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Redistributing wealth- the African Way

The purpose of Black Economic Empowerment BEE is to create employment and reduce poverty. In South Africa BEE has not empowered the ordinary black man. It has however lined the pockets of the wealthy and connected black elite. It is a shame that some elite people are earning millions through tenderprenuership (the likes of Julius Malema) while the majority languish in poverty in scanty shack settlements. Is that modern day democracy I wonder?
Zimbabwe is in the process of formulating and implementing its own version of BEE through indegenisation and it is set to take on the South African course. Although its purpose is to address the inequalities of the past, it is just creating a new class of powerful and wealthy people, thus further increasing the divide between rich and poor. The wealthy are lying in wait for the privatization of parastatals, while there is no hope for the poor man on the street of Budiriro, who cannot afford to purchase a single share. Most people are not in the market for a new investment opportunity. Many do not have a nest egg waiting for the next opportunity to invest yet this is the basis of the indegenisation policy, redistributing wealth through share transfer. Shares are not going to be handed over to random poor and disadvantaged people, but will be purchased by a group of elite and wealthy business people, who do not need a hand up to get into business. This is just another way of lining the pockets of the wealthy and influential.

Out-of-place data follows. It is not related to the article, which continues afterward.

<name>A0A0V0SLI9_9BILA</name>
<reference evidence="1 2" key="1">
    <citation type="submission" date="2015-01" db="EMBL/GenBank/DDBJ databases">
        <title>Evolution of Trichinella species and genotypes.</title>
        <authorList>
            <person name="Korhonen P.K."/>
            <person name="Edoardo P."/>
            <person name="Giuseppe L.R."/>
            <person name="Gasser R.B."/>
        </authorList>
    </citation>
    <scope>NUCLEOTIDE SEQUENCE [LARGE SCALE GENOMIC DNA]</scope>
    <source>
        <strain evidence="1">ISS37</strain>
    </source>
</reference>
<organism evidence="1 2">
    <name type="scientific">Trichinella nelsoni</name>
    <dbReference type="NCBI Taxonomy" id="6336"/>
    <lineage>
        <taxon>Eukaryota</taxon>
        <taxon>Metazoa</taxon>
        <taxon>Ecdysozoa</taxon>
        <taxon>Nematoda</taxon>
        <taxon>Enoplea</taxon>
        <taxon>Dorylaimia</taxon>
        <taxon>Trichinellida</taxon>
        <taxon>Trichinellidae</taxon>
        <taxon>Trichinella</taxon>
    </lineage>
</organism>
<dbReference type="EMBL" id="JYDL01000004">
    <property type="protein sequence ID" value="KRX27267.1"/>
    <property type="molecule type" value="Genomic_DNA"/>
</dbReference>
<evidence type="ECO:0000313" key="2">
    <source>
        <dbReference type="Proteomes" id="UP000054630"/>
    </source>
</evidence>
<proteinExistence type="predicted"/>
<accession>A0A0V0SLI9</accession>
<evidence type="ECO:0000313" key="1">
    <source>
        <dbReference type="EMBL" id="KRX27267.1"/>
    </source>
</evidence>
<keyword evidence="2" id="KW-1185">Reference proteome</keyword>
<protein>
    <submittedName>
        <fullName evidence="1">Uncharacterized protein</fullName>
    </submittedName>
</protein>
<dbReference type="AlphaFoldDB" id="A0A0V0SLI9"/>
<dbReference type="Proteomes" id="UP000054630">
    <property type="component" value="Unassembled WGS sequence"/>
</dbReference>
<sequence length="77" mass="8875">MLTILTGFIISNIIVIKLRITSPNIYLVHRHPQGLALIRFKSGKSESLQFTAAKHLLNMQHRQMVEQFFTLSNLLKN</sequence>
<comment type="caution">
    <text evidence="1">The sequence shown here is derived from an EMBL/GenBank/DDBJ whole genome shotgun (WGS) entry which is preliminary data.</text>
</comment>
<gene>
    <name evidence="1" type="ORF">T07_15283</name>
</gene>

I do not see how the poorest of the poor is set to benefit from all this. Maybe I am a little narrow minded, but we should learn from the South African experience. It doesn’t make sense to mirror a model that hasn’t worked. History is just repeating itself, another programme that will benefit a few while the majority continues to languish in poverty.
What the poor need are policies that work. We really need someone to champion the cause of the poor someone with a heart for the poor, who has committed themselves to serve the greater public and not just think of lining their fat pockets. The world doesn’t often need tonnes of legislation and policies to change something. It always starts with one person. It may be you; it may be the next person, but if we all did our part we could influence this generation positively.
“If you think it is foolish to think that a few people committed people working together can change the world you’ll be surprised that that is the only way it has ever been (CHANGED)” Margaret Meads
Technology getting the better of us
I went to a local clinic that had just introduced a computerized patient information system. It all seemed organized and I was quite impressed that technology was catching up in Zimbabwe. Unfortunately it took us the whole afternoon to get registered and I eventually wasn’t able to see the doctor. Apparently there was a glitch in the system and would have to return the following day. I did try to kick a fuss and requested for a manual entry, to no avail.

Categories: General
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  1. April 15, 2011 at 12:04 pm

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